Test Drive: 2010 Ferrari California

The California moniker returns to Ferrari’s Prancing Horse stable 

The Ferrari’s California GTB 250 Short Wheelbase of the late 50’s and early ‘60’s is now a highly prized collector car, with limited availability and a lofty price tag if and when you are even able to find one. A 1961 example recently sold for a king’s ransom. The producer of the legendary Italian supercar is staging a comeback of the California nameplate with the all-new 2010 Ferrari California. It is the legendary Italian automaker’s first Granturismo with a retractable hardtop and styling that rivals their F430 Spider in terms of beauty and performance capability. It also happens to be Ferrari’s first mid/front mounted V8 engine to feature Direct Injection.

The engine is a 4.3-liter, longitudinally mounted 90-degree V8 with Direct Fuel injection, which cranks out 453 horsepower @ 7,750 rpm, along with 357 pound feet of torque @ 5,000 rpm. The engine mates to an F1 dual clutch automatic transmission with 7 gears plus a console-mounted reverse button and steering column mounted paddle shifters. In keeping with Ferrari tradition, power drives the rear wheels. As in Formula 1 cars, the driver of the California is able to change several setup factors of the car utilizing a single, steering wheel mounted selector dial. It is called the Manettino by Scuderia Ferrari drivers, and functions as a commutator switch featuring five specific settings: Ice; Low Grip; Sport; and Race. There is also a setting that turns off both the traction and stability controls, giving the driver full control over the car’s actions.

As with the original example, this latest California Ferrari is a car of rare elegance, born with a spirit to race, that evokes exclusivity, master craftsmanship and exemplary refinement. Obviously, while the 2010 version echoes the spirit and emotion of the past, it also possesses a wealth of modern technological innovations to enhance one’s driving experience.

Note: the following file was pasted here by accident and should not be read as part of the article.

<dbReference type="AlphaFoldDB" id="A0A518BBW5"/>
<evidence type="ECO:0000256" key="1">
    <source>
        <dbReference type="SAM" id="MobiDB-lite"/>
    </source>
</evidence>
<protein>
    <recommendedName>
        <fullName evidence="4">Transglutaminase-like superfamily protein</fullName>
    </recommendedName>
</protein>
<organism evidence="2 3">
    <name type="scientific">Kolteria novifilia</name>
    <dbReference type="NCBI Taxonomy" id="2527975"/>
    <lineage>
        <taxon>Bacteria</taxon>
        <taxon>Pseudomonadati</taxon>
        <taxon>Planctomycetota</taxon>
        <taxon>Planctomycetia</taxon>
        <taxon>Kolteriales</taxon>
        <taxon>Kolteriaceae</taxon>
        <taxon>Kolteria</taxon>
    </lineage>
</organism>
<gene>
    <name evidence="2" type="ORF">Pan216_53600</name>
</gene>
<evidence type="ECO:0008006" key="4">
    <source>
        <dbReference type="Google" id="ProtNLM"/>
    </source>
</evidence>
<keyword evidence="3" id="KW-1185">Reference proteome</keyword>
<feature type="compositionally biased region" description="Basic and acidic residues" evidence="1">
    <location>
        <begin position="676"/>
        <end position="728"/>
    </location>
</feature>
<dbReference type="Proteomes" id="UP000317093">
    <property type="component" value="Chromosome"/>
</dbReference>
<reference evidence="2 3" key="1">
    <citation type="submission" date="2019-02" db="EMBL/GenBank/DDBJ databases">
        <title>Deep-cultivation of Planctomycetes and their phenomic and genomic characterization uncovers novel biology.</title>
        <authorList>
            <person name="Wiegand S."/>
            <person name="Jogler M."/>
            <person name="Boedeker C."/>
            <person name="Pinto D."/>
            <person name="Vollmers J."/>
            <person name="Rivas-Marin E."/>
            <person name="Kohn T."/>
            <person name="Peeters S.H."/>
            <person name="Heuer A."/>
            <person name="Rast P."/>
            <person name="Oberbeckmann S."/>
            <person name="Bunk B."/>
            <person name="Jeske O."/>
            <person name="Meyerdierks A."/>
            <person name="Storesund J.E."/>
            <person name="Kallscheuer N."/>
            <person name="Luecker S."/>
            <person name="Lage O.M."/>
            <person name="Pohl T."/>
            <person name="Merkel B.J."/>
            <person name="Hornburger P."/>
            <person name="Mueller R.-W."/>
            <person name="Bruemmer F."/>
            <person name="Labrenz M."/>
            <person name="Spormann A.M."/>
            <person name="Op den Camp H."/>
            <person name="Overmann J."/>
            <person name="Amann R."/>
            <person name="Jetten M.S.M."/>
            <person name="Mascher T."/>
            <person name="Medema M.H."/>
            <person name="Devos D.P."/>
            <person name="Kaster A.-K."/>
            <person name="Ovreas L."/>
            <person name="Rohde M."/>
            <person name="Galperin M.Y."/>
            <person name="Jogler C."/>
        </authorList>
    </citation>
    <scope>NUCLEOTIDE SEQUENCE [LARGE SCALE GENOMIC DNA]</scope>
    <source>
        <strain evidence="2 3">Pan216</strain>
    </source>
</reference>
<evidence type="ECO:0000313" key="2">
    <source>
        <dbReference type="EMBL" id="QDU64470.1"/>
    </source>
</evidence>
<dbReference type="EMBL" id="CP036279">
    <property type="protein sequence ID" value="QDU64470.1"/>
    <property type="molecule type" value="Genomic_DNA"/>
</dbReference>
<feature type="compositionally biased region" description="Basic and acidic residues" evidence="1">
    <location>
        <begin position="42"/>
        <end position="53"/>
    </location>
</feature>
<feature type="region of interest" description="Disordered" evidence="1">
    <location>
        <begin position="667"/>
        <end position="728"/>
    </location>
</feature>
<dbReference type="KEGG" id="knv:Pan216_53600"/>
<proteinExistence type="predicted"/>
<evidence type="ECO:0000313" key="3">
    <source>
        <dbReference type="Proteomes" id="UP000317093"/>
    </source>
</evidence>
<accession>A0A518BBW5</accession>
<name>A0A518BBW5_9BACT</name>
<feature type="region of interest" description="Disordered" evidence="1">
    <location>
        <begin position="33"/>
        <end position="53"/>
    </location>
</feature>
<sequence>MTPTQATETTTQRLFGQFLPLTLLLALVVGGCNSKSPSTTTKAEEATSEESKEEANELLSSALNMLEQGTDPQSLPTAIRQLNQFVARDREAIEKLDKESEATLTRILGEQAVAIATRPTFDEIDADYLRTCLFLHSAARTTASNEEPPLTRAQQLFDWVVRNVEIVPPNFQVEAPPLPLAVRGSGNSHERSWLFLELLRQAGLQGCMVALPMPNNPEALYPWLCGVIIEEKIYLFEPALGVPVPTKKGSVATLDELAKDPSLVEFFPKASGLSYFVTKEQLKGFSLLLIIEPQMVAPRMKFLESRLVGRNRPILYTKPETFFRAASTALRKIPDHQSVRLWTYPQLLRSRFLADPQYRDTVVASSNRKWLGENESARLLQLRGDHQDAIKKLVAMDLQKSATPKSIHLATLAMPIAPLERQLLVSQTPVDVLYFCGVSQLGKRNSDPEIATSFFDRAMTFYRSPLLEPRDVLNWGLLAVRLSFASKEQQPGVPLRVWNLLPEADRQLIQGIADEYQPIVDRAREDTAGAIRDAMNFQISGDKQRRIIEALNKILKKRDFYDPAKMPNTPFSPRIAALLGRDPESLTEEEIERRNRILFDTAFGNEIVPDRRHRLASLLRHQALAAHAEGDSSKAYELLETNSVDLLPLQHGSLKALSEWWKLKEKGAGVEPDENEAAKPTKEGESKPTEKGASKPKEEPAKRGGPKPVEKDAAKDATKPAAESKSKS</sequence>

The Ferrari California’s breathtaking design is the result of a combined effort with Ferrari’s historical partner Pininfarina. The styling displays an athletic form with sculpted lines and surfaces that flow gracefully, reflecting ideal proportions with the top up or down. The sides emphasize fluid motion via a strong dynamic line that runs from the stylized “gill” in the quarter panel, through the door, rising above the handle and curving over the rear fender and muscular wheel well arch, to the short overhang of the rearend. The vehicle’s nose develops the overall theme characteristics typified by the convex and concave surfaces that blend harmoniously and effortlessly. The functional slender air vent in the hood is flanked by teardrop headlamp clusters above the slatted “egg-crate” grille and front splitter and lower air vents. The overall styling prompts a host of descriptive terms – curvaceous, racy, breathtaking, stunning, sexy and outrageously beautiful. It sits low, with the wheels and tires nicely filling the wells without any wasted space around them. As with other Ferrari models, the California comes across visually as a fine piece of sculpture, displaying the same appeal and elegance with its top up or down, exhibiting proper proportions in either mode. The coefficient of drag wasn’t listed, but it’s definitely aerodynamic and no doubt as slippery as it looks.